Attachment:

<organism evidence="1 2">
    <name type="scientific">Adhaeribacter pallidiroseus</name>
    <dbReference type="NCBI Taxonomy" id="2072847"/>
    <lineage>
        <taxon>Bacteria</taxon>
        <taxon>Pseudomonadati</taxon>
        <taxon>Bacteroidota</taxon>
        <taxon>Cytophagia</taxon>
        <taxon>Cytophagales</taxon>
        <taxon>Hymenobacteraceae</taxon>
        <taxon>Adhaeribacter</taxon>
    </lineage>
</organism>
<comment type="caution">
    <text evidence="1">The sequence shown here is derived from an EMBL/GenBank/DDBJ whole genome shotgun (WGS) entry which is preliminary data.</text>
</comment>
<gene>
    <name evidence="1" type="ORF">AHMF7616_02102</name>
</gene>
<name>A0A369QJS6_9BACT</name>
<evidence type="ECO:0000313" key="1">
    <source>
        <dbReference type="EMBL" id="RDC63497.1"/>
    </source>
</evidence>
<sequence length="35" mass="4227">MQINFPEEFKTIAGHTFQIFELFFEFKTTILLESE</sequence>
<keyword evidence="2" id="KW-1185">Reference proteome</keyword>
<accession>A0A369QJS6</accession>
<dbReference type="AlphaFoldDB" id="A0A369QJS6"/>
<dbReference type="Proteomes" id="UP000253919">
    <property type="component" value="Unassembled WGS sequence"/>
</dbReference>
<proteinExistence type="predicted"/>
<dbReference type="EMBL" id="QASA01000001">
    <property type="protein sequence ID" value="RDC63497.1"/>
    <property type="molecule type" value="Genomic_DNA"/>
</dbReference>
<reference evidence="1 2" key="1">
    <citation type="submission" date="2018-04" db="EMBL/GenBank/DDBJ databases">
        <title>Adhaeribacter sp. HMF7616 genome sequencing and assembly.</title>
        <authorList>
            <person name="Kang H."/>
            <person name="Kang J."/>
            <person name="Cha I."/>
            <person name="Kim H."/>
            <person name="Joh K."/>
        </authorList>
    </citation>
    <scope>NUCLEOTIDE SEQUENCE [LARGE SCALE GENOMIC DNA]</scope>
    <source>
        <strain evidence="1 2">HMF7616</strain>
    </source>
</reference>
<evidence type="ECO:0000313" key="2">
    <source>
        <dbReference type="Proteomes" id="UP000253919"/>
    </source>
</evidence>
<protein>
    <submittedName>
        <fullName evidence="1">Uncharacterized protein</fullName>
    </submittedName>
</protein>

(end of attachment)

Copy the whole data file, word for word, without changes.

<organism evidence="1 2">
    <name type="scientific">Adhaeribacter pallidiroseus</name>
    <dbReference type="NCBI Taxonomy" id="2072847"/>
    <lineage>
        <taxon>Bacteria</taxon>
        <taxon>Pseudomonadati</taxon>
        <taxon>Bacteroidota</taxon>
        <taxon>Cytophagia</taxon>
        <taxon>Cytophagales</taxon>
        <taxon>Hymenobacteraceae</taxon>
        <taxon>Adhaeribacter</taxon>
    </lineage>
</organism>
<comment type="caution">
    <text evidence="1">The sequence shown here is derived from an EMBL/GenBank/DDBJ whole genome shotgun (WGS) entry which is preliminary data.</text>
</comment>
<gene>
    <name evidence="1" type="ORF">AHMF7616_02102</name>
</gene>
<name>A0A369QJS6_9BACT</name>
<evidence type="ECO:0000313" key="1">
    <source>
        <dbReference type="EMBL" id="RDC63497.1"/>
    </source>
</evidence>
<sequence length="35" mass="4227">MQINFPEEFKTIAGHTFQIFELFFEFKTTILLESE</sequence>
<keyword evidence="2" id="KW-1185">Reference proteome</keyword>
<accession>A0A369QJS6</accession>
<dbReference type="AlphaFoldDB" id="A0A369QJS6"/>
<dbReference type="Proteomes" id="UP000253919">
    <property type="component" value="Unassembled WGS sequence"/>
</dbReference>
<proteinExistence type="predicted"/>
<dbReference type="EMBL" id="QASA01000001">
    <property type="protein sequence ID" value="RDC63497.1"/>
    <property type="molecule type" value="Genomic_DNA"/>
</dbReference>
<reference evidence="1 2" key="1">
    <citation type="submission" date="2018-04" db="EMBL/GenBank/DDBJ databases">
        <title>Adhaeribacter sp. HMF7616 genome sequencing and assembly.</title>
        <authorList>
            <person name="Kang H."/>
            <person name="Kang J."/>
            <person name="Cha I."/>
            <person name="Kim H."/>
            <person name="Joh K."/>
        </authorList>
    </citation>
    <scope>NUCLEOTIDE SEQUENCE [LARGE SCALE GENOMIC DNA]</scope>
    <source>
        <strain evidence="1 2">HMF7616</strain>
    </source>
</reference>
<evidence type="ECO:0000313" key="2">
    <source>
        <dbReference type="Proteomes" id="UP000253919"/>
    </source>
</evidence>
<protein>
    <submittedName>
        <fullName evidence="1">Uncharacterized protein</fullName>
    </submittedName>
</protein>